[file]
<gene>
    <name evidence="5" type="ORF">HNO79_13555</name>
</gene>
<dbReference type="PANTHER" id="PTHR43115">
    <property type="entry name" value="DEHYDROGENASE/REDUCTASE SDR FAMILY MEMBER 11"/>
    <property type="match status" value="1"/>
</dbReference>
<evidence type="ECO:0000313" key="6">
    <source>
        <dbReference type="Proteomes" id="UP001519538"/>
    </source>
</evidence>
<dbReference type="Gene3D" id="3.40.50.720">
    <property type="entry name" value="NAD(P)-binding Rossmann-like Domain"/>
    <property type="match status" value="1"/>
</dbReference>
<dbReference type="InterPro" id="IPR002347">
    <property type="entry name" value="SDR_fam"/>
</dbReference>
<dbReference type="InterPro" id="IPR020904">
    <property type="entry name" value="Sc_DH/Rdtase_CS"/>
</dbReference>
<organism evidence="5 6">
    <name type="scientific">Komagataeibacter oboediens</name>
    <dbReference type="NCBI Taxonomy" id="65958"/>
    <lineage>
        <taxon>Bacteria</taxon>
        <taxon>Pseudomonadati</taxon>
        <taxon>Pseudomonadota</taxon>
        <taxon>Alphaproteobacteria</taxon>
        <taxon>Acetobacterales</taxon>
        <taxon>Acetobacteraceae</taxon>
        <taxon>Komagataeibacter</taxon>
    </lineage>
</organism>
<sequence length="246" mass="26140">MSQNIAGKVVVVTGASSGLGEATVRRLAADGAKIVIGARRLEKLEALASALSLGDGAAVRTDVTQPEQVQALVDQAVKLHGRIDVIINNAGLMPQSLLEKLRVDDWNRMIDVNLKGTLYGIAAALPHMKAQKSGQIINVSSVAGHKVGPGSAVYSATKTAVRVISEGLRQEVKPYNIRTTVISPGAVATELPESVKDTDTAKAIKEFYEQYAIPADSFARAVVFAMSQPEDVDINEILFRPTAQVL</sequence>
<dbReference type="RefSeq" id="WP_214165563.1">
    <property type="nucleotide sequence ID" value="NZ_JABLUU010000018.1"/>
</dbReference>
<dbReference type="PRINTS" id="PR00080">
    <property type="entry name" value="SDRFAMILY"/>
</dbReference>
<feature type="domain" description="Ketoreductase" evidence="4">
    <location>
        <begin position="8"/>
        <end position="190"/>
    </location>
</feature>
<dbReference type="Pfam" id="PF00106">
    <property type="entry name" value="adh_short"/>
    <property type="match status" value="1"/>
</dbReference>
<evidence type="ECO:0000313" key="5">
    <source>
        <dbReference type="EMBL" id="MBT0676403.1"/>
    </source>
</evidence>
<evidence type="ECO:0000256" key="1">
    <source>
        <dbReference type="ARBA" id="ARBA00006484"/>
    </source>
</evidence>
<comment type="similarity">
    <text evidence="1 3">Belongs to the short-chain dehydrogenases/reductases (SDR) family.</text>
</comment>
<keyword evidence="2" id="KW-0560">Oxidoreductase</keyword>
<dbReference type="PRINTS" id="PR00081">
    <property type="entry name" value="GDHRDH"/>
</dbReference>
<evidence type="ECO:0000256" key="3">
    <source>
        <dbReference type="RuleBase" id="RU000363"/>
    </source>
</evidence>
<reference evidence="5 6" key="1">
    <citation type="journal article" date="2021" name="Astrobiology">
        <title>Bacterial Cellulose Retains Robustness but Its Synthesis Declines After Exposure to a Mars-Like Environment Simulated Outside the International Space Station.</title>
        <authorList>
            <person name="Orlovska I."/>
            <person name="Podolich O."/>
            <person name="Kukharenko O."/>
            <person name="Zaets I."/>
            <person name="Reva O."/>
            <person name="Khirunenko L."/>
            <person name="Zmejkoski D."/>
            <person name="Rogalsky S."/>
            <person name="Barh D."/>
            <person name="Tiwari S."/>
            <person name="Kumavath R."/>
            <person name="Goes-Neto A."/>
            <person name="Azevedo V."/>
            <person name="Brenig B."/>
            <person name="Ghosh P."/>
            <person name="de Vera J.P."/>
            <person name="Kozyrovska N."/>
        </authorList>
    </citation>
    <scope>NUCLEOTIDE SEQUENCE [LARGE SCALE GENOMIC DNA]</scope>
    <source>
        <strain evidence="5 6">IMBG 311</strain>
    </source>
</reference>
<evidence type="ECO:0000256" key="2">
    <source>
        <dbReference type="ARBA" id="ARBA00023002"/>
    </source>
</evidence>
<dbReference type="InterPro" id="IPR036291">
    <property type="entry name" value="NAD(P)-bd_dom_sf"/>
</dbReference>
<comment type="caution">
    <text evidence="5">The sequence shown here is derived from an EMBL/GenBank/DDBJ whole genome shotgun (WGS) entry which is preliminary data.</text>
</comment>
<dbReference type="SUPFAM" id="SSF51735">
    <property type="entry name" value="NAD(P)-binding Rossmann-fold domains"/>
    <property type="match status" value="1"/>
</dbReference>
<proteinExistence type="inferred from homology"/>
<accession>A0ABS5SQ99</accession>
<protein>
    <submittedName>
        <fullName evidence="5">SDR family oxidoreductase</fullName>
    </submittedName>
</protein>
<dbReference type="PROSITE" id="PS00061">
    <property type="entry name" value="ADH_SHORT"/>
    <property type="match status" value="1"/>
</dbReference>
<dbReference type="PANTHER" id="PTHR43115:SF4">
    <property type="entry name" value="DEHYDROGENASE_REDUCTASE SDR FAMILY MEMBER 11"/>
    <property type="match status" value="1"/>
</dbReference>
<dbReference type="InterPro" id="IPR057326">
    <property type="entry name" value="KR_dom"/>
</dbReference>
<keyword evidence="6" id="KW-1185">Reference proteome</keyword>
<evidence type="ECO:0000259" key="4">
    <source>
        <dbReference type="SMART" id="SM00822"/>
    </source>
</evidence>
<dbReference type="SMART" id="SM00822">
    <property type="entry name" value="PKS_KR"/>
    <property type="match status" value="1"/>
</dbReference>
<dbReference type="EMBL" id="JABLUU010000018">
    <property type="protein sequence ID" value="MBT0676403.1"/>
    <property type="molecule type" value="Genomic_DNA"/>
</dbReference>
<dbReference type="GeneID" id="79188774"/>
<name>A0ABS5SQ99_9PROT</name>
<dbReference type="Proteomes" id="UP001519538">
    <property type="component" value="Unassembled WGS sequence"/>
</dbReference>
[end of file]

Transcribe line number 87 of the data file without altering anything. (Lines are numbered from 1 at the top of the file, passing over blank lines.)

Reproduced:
            <person name="Barh D."/>